Is Maintenance Up in the Air or on Solid Ground?
A Look inside the Hangars
April 14, 2008, interview by Carl Finamore with the Hon. John Goglia (ret), National Transportation & Safety Board
JOHN GOGLIA IS AN internationally recognized expert in aviation maintenance and aircraft operations. In August 1995, he was sworn in as a Member of the U.S. National Transportation Safety Board (NTSB). He was the first working Airframe & Power plant (A&P) mechanic to serve on the Safety Board.
Before his Senate confirmation, he was employed by USAir and was the recipient of the prestigious 1994 Industry Aviation Mechanic of the Year Award. During his years as a mechanic, he acted for several decades as the International Association of Machinists, (IAMAW) principal specialist on aviation issues, as liaison to the FAA, NTSB, DOT and other executive branch agencies and to the U.S. Congress.
CF: John, let’s begin with the question of aircraft maintenance outsourcing which was mentioned as a hot issue in the recent April 2008 Congressional Hearings. Currently the major carriers contract out 53% of maintenance, up from 37% in 1996. Should the public be concerned?
Mr. Goglia: As it stands now, yes it is a concern. If airlines had meaningful on-the-scene management, then our comfort level would be higher.
For example, on the good side, if you went into a hanger of a major carrier today, where work is being done by their own workforce, you would see a manager overseeing the whole operation along with supervisors for mechanics and supervisors for the mechanic inspectors.
CF: This sounds pretty good. How about once the work leaves the carrier-owned maintenance bases?
Mr. Goglia: That’s where the concerns begin. Repair station vendors contracted by the major carriers do not have anywhere near this coverage. If visiting one of their hangars, you are likely to find only one person from the major airline trying to cover its vendor’s whole facility, even if the facility is three shifts, seven days a week.
CF: What about unlicensed vendors who perform maintenance?
Mr. Goglia: That‘s even worse. Sometimes FAA-licensed Repair Stations send components to facilities that do not possess a repair station certificate issued by the FAA.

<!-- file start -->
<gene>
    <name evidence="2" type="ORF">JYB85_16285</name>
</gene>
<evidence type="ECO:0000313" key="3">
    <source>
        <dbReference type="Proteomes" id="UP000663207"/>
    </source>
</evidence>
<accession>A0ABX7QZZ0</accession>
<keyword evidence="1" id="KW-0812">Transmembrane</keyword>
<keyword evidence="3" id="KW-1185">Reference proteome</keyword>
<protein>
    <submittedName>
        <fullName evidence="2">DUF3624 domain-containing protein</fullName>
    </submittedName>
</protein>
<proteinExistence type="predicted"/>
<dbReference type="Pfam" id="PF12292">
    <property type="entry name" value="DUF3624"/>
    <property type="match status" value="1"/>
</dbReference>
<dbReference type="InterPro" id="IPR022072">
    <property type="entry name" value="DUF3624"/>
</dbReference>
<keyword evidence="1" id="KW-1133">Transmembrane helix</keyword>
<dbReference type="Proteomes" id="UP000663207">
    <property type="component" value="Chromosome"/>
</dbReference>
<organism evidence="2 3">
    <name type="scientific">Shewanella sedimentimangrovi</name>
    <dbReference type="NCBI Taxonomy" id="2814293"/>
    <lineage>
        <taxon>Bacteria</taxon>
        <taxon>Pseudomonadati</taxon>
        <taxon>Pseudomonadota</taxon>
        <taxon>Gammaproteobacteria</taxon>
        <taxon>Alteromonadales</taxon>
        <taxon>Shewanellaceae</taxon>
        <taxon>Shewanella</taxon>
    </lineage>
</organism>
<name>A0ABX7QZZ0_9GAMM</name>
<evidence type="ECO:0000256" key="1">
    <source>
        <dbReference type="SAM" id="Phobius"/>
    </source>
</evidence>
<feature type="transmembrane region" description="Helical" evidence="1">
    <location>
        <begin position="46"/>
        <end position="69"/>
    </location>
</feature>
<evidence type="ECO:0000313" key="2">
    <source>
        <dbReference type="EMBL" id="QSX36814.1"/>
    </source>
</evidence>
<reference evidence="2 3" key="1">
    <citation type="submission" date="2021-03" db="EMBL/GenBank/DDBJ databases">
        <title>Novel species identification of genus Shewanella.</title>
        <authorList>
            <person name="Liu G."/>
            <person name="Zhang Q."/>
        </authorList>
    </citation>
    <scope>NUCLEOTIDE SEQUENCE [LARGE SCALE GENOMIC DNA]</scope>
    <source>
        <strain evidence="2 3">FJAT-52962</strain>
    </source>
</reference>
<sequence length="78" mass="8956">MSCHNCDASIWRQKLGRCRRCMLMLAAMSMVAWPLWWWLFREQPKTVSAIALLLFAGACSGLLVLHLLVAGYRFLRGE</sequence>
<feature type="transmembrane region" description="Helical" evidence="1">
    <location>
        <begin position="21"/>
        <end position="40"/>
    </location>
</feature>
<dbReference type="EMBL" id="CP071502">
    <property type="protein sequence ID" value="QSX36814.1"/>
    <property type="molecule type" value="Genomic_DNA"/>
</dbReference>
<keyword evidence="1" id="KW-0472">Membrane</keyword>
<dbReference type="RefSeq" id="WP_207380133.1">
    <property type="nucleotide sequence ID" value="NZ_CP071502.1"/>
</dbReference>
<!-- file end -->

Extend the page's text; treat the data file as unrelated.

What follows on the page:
While that component is in this unlicensed facility, there are serious concerns on how it is being repaired.
For example, are appropriate standardized manuals being used, are approved parts being used (FAA estimates that over 520,000 counterfeit parts are in circulation), are proper inspections being made of the work and, finally, is there final testing of the end product?
CF: The FAA has received some criticism on another issue after it installed a new electronic surveillance system, dubbed Air Transportation Oversight System (ATOS). Critics claim that it does not provide enough “hands on” inspection of maintenance work. What’s your thought?
Mr. Goglia: ATOS is only a beginning, but a necessary one. Carriers are expanding much more rapidly than FAA Congressional funding. It’s impossible for the FAA to monitor airlines in the same way as we did 30 years ago.
We need to provide additional tools to help guide the inspectors as they do their job. ATOS is such a tool. It is being improved and updated continuously.
It is a computer matrix system that looks at maintenance performance data and evaluates the information for any unusual fluctuations or deviations. For example, if a facility is ordering an unusual number of any part or component, it would raise a red flag for an inspector. Why, what is happening?
ATOS would provide guidance to the inspector on that issue.
CF: But doesn’t the system rely on honest reporting by the carriers and vendors?
Mr. Goglia: Yes, of course. We all know that can be a big problem. False data can skew the results and even worse, corrupt the whole system. The FAA is aware of these possibilities and is continuously working on solutions. Right now, they are devising a way to obtain information from a number of different sources so that the data can be cross checked.
CF: I want to ask a question that draws on your decades of experience promoting air safety. How well are the engineering design, maintenance, FAA oversight, the human factor (controllers, flight and ground crews etc.) and other aspects of the system working right now?
Mr. Goglia: Exceptionally well. There was big improvement in the cockpit with the addition of the Enhanced Ground Proximity Warning System (EGPWS). But we have a way to go in the hangars.
CF: Finally then, how would you rate safety today? Is it better than even 10 years ago.
Mr. Goglia: No question skies are safer today. Be we can still do better without breaking the bank.
CF: Thank you John, for the service and expertise you provide to secure better safety in the skies.
Carl Finamore is former President (ret), Air Transport Employees, Local Lodge 1781, IAMAW. He can be reached at [email protected]